The Yola branch of Nigerian Bar Association (NBA) has on Monday sensitized Civil Society Organizations (CSOs) on some key provisions of the Administration of Criminal Justice Law (ACJL) in Adamawa State.
The ACJL was singed into law in the state in 2018, necessitating the need for stakeholders to know key provisions of the new law for its successful implementation.
The law was the brainchild of northern attorney generals who saw the need to repeal the criminal procedure code which was in operation in the region since Nigeria’s independence and has since became obsolete.
The event which was supported by the European Union, British Council Rule of Law And Anti Corruption (RoLAC) was attended by no fewer than 40 CSOs.
In her presentation, a member of the Nigerian Barr Association, Kowaobo Takoni said the law is divided into two, that is the substantive and procedural laws noting that while the substantive aspect is mainly about punishment, the procedural aspect centered on procedures that should be followed towards the successful implementation of the law.
Takoni noted that the purpose of the workshop is mainly to highlight to the CSOs procedures that must be followed towards the implementation of the new law and to make them abreast of their constitutional roles to ensure the seamless success of the law.
She noted that one of the core changes which the law brought is the constitution of the ACJA monitoring committee which must have the representation of the CSOs.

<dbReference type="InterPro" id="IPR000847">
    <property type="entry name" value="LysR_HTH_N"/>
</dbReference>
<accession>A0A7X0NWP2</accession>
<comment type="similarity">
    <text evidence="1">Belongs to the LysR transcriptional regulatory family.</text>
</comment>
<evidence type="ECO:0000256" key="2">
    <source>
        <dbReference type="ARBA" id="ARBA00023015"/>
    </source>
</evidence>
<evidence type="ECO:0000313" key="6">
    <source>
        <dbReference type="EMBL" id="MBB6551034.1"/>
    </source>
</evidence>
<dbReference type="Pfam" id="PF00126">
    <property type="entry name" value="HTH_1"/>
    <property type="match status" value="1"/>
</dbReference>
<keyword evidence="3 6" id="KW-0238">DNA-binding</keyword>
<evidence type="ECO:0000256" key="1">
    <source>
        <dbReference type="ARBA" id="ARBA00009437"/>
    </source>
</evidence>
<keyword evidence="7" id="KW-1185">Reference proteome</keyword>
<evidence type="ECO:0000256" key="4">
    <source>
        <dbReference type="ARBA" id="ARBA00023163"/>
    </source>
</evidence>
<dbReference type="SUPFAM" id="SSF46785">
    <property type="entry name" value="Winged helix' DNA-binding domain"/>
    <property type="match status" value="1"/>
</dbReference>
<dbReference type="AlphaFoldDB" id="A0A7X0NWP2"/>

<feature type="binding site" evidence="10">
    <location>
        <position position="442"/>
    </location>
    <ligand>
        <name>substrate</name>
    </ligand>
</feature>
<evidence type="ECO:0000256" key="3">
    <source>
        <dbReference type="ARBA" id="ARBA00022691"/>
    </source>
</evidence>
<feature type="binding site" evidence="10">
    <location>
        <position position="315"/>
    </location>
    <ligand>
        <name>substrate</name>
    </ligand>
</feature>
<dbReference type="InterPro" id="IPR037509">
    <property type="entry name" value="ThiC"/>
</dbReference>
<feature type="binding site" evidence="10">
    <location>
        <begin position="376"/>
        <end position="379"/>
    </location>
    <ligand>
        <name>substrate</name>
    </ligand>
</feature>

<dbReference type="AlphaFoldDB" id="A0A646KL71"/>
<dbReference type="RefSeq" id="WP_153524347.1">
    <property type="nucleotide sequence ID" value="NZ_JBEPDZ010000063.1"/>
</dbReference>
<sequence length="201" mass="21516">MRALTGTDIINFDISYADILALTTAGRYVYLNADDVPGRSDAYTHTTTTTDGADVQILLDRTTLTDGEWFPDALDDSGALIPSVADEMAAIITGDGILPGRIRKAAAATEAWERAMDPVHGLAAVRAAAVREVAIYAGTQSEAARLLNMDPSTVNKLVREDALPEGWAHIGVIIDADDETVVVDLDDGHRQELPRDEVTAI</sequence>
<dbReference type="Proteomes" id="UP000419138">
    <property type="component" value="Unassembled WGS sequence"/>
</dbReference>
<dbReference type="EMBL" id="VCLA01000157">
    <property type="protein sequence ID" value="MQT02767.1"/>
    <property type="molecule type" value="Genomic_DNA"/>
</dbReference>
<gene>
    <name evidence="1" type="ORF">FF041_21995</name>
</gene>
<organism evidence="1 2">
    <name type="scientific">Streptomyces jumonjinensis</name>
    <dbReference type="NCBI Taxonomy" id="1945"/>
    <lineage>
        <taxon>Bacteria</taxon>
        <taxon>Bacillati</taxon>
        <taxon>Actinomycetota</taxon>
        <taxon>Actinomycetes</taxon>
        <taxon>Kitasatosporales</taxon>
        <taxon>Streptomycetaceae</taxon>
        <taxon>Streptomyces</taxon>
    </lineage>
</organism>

Takoni noted that being critical stakeholders, CSOs need to understand the role they need to play for them to make optimal contributions hence the sensitization drive.
Some of the new innovations and provisions of the ACJL according to resource person include; humane treatment of suspect, community service, notifications of cause of arrest and rights of suspects, prohibition of arrest in lieu and the provisions which accord women the right to stand as sureties.
Also in his presentation, Mr. Elisha Daniel said, the main objective of the workshop is to bring CSOs together and to make them alive to their duties in pushing for the implementation of the critical changes that come with the law.
He noted that the CSOs are expected to develop robust advocacy plans with which they will engage the justice sector agencies such as the police, ministry of justice and correctional centers among others.
Daniel said the need for interaction and communication between the government and the CSOs made it imperative for the CSOs to be taught the rudiments and nuances of organizing successful advocacies from the planning to the implementation stage.
“I presented tips for advocacy since the CSOs will be going out for advocacy and to see they are abreast of the some of the things they need to know. I expect the CSOs to list the advocacy actions they will be implementing targeting the police, the correctional services, the NSCDC, and ministry of justice so that the critical changes can be implemented,” he said.
Speaking on the rationale behind the workshop, Adamawa State coordinator of RoLAC, Hapsat Abdullahi said the need to ensure check and balance in the administration of criminal justice sector informed the activity.
She noted that being critical stakeholders, the role of the CSOs towards the success of the ACJL cannot be overemphasized.
Abdullahi noted that the CSOs have the right to question actions of the government whenever they notice any form of derailment and urged them to always use the FOI act to resolve knotty questions as the act is applicable in the state.
Also in his welcome address, the chairman of NBA, Yola branch, Jibril Jimeta noted that the purpose of the workshop is to ensure the implementation of the key reforms in ACJL.
He charged the CSOs to take advantage of the workshop to ensure efficient and effective implementation of the law in the state.